In his last days, Adolf Hitler raged in his bunker that he had been defeated because he had been betrayed from the inside. In part, he was right. His armies were being crushed on all fronts but from the beginning there were Germans determined to bring him and his Nazi party down.
This is the story of those who, starting in 1934, repeatedly attempted to kill Hitler, frustrate his war aims, pass his military secrets to the Allies and, from 1943 onwards, strike a separate peace with the West, which would have avoided eastern Europe falling under the Soviet yoke.
The narrative follows four main strands: the repeated pre-war attempts of the plotters to warn the Allies about Hitler’s plans with the aim of preventing the war; the actions of Abwehr head Admiral Wilhelm Canaris to frustrate Hitler’s policies once the war had started; the plots to kill Hitler and, finally the systematic passage of key German military secrets to London, Washington and Moscow through MI6, the OSS (fore-runner to the CIA) and the “Lucy Ring” Russian spy network based in Switzerland.
Based on newly released files, Paddy Ashdown tells this story for the first time. What is revealed is that the anti-Hitler bomb plots, which have received so much attention are, in fact only a small part of a much wider story; one in which those at the highest levels of the German state used every means possible, from conspiracy, to assassination, to espionage, to ensure that, for the sake of the long-term reputation of their country and the survival of liberal and democratic values, Hitler should not be allowed to win the war. It is a matter of record that the Germany that has emerged to such a powerful position in the European Union and the world, is, in very large measure, the kind of post-war Germany which the plotters envisaged and for which they gave their lives.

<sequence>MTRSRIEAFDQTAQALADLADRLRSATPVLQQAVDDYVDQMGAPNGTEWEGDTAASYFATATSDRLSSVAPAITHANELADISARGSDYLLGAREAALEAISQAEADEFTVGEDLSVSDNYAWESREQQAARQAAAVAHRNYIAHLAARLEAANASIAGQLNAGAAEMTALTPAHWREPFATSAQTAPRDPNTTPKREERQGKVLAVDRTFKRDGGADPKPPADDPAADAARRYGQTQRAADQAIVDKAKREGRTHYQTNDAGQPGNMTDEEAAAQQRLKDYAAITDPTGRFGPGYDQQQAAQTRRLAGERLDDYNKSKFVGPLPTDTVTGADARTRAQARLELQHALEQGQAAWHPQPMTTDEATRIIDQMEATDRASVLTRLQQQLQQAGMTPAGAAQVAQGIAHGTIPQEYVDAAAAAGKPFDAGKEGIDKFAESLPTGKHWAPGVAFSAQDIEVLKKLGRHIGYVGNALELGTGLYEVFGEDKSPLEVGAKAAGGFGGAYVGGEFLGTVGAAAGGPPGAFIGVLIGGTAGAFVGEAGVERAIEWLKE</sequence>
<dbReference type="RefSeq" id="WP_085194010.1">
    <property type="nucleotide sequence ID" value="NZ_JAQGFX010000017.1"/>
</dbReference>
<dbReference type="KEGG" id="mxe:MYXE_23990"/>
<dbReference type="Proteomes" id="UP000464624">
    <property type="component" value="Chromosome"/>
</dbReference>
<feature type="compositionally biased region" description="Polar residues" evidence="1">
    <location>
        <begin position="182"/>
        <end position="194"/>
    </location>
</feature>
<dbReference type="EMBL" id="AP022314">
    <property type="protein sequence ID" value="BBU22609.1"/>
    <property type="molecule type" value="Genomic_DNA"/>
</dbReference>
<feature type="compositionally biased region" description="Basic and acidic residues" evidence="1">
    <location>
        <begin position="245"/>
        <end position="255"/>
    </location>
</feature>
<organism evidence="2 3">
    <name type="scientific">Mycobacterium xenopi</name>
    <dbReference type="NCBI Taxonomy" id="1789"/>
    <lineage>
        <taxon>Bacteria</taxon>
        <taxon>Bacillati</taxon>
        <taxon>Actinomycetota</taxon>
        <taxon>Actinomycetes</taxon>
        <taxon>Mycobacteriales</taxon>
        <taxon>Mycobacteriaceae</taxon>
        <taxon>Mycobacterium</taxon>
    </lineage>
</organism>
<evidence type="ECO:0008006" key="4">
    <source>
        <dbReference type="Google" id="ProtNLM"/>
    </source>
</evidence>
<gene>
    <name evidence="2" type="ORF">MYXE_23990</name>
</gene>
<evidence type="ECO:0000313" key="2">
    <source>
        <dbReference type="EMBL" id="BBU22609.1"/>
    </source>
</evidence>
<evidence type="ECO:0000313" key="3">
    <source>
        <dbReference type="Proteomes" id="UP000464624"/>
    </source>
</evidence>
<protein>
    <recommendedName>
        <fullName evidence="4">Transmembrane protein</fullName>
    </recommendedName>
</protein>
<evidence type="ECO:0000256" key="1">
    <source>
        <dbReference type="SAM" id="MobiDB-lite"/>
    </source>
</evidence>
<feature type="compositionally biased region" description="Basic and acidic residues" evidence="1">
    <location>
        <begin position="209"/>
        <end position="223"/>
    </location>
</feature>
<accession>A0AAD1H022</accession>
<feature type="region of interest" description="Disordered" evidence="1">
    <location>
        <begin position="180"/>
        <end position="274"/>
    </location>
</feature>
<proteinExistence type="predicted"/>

‘Ashdown has a great gift for narrative history. He unearths little known stories and places them in context with great dexterity. His new book throws fresh and important light on a crucial topic.’ Jonathan Dimbleby
‘Ashdown has done a good job in bringing the manifold strands of this tangled story together in a thoughtful and readable way, without too much speculation.’ The Spectator
‘Riveting new detail is added to the story of the men and women who lost their lives trying to stop the Führer, in the final book by Ashdown.’ The Observer
PUBLISHER: William Collins
DATE: 4th October 2018
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